Communication technologies, including the internet, social media, and countless online applications, have created the infrastructure through which many of our interactions take place today. This form of networked communication opens new questions about how we establish relationships, engage in public, build a sense of identity, and delimit the private domain.
Digital data sheds new light on those questions, but analyzing (and contextualizing) digital trails requires partnerships across disciplinary boundaries that — although on the rise — are still uncommon. To that end, Oxford University Press has published The Oxford Handbook of Networked Communication, which is co-edited by Annenberg Professor Sandra González-Bailón. This handbook brings together scholars across the social and technological sciences — communication, sociology, epidemiology, computer science, physics, etc. — to lay the foundations of communication research in the networked age, and to provide guidance of how research should be conducted in the digital era.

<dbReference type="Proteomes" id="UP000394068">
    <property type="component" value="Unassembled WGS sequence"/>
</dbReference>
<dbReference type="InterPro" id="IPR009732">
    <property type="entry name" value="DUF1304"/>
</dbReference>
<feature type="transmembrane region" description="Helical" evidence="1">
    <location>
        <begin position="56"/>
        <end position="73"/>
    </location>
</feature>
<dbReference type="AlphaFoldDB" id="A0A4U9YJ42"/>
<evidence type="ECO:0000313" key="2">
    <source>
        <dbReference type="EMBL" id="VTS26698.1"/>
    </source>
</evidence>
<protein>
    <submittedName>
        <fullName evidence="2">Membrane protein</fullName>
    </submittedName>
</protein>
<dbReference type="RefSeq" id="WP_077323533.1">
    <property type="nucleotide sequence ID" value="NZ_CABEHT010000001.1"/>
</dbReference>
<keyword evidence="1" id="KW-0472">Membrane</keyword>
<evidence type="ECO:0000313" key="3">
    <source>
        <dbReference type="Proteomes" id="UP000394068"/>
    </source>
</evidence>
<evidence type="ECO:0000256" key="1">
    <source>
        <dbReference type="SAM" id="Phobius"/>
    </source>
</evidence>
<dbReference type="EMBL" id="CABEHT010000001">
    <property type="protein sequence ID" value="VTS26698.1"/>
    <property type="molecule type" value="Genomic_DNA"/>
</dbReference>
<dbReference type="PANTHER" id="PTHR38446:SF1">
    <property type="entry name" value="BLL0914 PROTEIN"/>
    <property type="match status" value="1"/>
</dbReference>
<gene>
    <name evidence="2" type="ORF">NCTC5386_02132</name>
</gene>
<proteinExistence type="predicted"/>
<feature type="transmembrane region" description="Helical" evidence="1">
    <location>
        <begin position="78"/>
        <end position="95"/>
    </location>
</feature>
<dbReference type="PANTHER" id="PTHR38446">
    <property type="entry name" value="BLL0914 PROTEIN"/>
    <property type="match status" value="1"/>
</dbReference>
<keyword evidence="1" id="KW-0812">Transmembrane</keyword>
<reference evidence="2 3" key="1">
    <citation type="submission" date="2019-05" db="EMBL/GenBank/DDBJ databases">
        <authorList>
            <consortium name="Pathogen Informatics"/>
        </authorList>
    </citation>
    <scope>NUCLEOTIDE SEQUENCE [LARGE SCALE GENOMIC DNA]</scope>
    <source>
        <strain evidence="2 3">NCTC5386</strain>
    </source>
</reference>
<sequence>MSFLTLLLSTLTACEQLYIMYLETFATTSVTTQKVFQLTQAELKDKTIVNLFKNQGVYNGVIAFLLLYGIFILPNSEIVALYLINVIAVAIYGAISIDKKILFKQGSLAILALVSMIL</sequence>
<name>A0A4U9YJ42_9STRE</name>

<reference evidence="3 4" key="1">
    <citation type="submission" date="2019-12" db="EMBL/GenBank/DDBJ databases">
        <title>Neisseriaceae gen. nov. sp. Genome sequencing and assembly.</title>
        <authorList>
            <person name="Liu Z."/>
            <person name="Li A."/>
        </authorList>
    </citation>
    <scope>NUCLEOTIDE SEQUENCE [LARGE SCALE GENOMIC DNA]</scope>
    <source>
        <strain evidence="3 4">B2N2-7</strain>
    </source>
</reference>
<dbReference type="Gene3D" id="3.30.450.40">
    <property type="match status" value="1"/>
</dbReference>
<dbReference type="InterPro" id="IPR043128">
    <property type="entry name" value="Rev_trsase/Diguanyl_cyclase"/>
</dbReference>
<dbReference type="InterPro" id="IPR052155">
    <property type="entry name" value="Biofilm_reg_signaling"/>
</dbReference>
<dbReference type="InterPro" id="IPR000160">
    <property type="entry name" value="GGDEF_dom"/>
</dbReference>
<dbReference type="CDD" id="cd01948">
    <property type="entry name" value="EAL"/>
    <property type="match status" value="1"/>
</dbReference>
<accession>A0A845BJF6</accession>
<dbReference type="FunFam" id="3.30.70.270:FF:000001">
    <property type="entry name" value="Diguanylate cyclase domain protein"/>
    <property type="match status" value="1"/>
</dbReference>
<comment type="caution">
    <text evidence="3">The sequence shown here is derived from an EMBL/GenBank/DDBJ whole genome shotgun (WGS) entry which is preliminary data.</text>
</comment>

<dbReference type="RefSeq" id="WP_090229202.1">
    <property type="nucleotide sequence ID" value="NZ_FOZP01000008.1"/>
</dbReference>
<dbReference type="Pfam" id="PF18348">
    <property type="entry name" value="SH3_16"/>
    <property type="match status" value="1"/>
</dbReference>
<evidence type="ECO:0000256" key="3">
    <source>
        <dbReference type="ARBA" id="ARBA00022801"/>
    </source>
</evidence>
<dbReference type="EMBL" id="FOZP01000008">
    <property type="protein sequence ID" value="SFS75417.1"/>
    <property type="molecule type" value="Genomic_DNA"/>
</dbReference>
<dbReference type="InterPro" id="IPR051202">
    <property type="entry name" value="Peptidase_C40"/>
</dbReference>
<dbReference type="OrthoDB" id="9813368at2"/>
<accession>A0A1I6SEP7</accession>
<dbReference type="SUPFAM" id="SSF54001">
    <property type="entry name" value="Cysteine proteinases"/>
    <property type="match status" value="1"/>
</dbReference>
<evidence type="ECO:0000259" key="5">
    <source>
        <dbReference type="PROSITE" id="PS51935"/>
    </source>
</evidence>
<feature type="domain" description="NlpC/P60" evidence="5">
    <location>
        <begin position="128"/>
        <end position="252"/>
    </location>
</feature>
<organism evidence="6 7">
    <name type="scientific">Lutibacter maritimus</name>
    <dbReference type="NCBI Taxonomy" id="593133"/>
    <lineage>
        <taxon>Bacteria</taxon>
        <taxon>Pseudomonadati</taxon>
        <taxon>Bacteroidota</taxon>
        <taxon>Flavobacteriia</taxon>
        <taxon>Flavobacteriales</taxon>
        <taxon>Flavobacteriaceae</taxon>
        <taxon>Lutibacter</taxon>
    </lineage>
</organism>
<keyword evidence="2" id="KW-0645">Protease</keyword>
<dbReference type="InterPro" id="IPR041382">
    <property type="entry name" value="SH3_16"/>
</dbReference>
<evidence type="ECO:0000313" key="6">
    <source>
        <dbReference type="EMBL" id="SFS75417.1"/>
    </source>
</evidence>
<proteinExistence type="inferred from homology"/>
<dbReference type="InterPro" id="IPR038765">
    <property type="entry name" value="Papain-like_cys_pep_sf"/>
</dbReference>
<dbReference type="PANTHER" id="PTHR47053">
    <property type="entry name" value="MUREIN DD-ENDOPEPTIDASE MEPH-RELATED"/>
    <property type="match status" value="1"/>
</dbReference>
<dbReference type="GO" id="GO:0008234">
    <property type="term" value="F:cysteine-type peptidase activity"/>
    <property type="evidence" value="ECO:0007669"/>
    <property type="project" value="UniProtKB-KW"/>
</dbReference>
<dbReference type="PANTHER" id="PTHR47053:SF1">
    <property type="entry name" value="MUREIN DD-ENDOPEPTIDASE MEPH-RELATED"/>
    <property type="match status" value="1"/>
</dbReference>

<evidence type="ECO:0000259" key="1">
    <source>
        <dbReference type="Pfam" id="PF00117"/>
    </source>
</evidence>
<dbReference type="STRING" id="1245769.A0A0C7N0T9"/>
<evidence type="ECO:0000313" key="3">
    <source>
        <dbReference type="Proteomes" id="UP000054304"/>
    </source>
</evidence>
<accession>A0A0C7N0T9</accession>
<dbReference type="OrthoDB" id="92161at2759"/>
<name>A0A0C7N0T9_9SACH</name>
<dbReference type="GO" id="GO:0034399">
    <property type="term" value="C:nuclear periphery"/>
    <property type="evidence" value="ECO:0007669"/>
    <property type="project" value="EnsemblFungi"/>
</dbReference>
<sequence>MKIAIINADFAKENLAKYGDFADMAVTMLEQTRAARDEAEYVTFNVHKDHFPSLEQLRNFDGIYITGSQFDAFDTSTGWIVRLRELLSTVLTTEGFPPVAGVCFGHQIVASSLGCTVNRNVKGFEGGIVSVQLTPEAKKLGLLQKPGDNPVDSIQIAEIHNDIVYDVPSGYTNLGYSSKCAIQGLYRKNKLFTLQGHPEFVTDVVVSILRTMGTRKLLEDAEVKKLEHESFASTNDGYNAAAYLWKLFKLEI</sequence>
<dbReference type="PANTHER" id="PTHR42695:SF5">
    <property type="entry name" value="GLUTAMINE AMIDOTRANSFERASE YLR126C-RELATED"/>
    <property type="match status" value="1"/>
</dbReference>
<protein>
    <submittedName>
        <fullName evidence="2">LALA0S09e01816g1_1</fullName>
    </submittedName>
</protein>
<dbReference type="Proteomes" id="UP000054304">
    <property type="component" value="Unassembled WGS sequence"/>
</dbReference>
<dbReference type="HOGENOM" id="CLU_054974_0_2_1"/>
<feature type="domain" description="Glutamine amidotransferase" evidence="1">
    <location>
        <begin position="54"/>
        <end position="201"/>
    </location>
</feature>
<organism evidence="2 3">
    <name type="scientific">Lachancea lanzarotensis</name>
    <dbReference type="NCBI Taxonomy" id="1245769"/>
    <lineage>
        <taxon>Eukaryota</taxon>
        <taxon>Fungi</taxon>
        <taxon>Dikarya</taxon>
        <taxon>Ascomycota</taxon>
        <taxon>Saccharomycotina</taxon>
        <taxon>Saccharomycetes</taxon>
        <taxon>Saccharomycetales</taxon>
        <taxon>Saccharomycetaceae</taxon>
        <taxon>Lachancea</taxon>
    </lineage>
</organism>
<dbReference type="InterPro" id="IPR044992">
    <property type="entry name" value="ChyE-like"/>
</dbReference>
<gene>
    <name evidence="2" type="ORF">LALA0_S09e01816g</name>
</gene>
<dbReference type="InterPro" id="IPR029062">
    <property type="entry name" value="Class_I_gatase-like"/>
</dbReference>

The contributors highlight the main theories informing their research in digital communication, and discuss state-of-the-art methodological tools, including automated text analysis, the analysis of networks, and the use of natural experiments in virtual environments. The book covers topics like network and information flow, communication and organizational dynamics, interactions and social capital, mobility and space, political communication and behavior, and the ethics of digital research.
Chapters contributed by Annenberg School faculty and alumni include:
- “Introduction: Communication in the Networked Age” — Professor Sandra González-Bailón
- "The Neuroscience of Information Sharing" — Christin Scholz (Ph.D. ’18) and Professor Emily Falk
- "Introduction to Part IV: Political Communication Research in a Networked World" — Professor Michael X. Delli Carpini
- “Introduction to Part V: Mobile Space and Agility as the Subversive Partner” — Professor Emeritus Carolyn Marvin
- “Our Stage, Our Streets: Brooklyn Drag and the Queer Imaginary” — Professor Jessa Lingel
- “The Past and Future of Communication Research” — Professor Sandra González-Bailón